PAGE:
‘I want to know why’: People from across Georgia gather at rally for Julian Lewis

Published: Sep. 19, 2020 at 11:38 PM EDT
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SYLVANIA, Ga. (WRDW/WAGT) - It has been over a month since 60-year-old Julian Lewis was killed by a Georgia state trooper in Sylvania. On Saturday, people from across the state of Georgia gathered outside City Hall in Sylvania for a rally in his honor.

On August 7th, Lewis was killed after a traffic stop, turned police chase, on Stoney Pond Road.

“I want to know why. What about Julian that he didn’t like, that he had to kill him? Why? What was it? I’m just still angry about that part. I’m frustrated because I don’t know why. And I’m like, maybe he don’t even know why” said Betty Lewis the wife of Julian Lewis.

Pastor and Attorney for the Lewis family, Francys Johnson lead the crowd of nearly 100 demonstrators for the rally and short march around the downtown square.

“We’re here to dramatize the condition of Black people dying, far too many Americans dying in this country at the hands of our police” Johnson said.

Trooper Jacob Thompson was charged with felony murder and aggravated assault for the death of Lewis, but the Lewis family isn’t done fighting. Johnson, the family attorney, said they are calling for universal state standards on police use of lethal force and the release of the body camera video from the night Lewis was killed.

“Release it. We paid for it and we demand to receive that evidence” Johnson said. “Show the world why you thought it was necessary to arrest this officer within seven days. We know that, that type of data shows what we fear-- which is that Julian Lewis was treated worse than a dog would be treated.”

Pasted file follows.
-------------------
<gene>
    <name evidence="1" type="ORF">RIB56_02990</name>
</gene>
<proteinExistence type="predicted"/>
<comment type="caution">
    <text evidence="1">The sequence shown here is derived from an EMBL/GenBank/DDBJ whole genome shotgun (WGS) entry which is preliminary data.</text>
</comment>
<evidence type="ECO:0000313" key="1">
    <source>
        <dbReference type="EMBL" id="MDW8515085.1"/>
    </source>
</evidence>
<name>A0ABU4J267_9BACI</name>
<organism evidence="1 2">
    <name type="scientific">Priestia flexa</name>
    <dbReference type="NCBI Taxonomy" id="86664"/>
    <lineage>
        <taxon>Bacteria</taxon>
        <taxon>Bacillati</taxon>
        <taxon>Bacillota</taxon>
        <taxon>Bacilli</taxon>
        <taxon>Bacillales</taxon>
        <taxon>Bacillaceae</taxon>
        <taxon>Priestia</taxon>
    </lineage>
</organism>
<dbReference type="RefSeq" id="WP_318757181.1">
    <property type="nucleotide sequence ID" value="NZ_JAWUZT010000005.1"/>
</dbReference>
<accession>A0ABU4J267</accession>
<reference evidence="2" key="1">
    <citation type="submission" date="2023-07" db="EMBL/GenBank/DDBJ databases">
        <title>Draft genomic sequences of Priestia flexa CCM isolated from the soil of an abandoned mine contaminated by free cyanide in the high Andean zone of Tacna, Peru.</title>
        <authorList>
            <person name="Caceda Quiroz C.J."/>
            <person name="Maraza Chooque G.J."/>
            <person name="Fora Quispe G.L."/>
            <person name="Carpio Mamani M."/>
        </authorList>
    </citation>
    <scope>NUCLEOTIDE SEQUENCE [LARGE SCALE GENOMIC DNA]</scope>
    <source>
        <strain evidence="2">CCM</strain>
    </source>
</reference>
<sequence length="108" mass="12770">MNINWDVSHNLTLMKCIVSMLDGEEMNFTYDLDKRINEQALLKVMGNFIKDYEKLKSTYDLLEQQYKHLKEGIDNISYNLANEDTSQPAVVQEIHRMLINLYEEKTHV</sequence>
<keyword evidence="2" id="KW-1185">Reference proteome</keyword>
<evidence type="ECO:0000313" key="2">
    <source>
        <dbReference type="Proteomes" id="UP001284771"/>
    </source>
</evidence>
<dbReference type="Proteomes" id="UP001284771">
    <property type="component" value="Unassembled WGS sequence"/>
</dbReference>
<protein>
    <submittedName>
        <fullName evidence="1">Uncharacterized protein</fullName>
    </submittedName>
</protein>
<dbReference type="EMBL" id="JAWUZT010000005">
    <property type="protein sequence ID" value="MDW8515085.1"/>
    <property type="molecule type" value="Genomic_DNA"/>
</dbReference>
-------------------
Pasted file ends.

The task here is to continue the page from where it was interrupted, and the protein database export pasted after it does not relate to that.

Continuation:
Despite a few threats prior to the rally and the appearance of armed opposers, everything remained peaceful.

“It’s an awesome feeling to know that we can congregate together, and our fight is for justice--we want justice. And to know that these people from different parts of Georgia are coming together with us for justice is awesome. You know we’re family--family looking out for family” said Lewis.

After the rally at City Hall, participants drove in a caravan car line to the spot where Lewis was killed. While the participants heard words from the Lewis family, organizers set up a memorial where Lewis' car stopped. The memorial featured a wreath of flowers, a cross, and a cardboard American flag with the names of several people killed by police stapled on to it.

One of Lewis' sisters gave thanks to everyone who came out.

“Today it is our family, but what family will it be tomorrow? We want answers to why this happen. We want answers y’all” she said.

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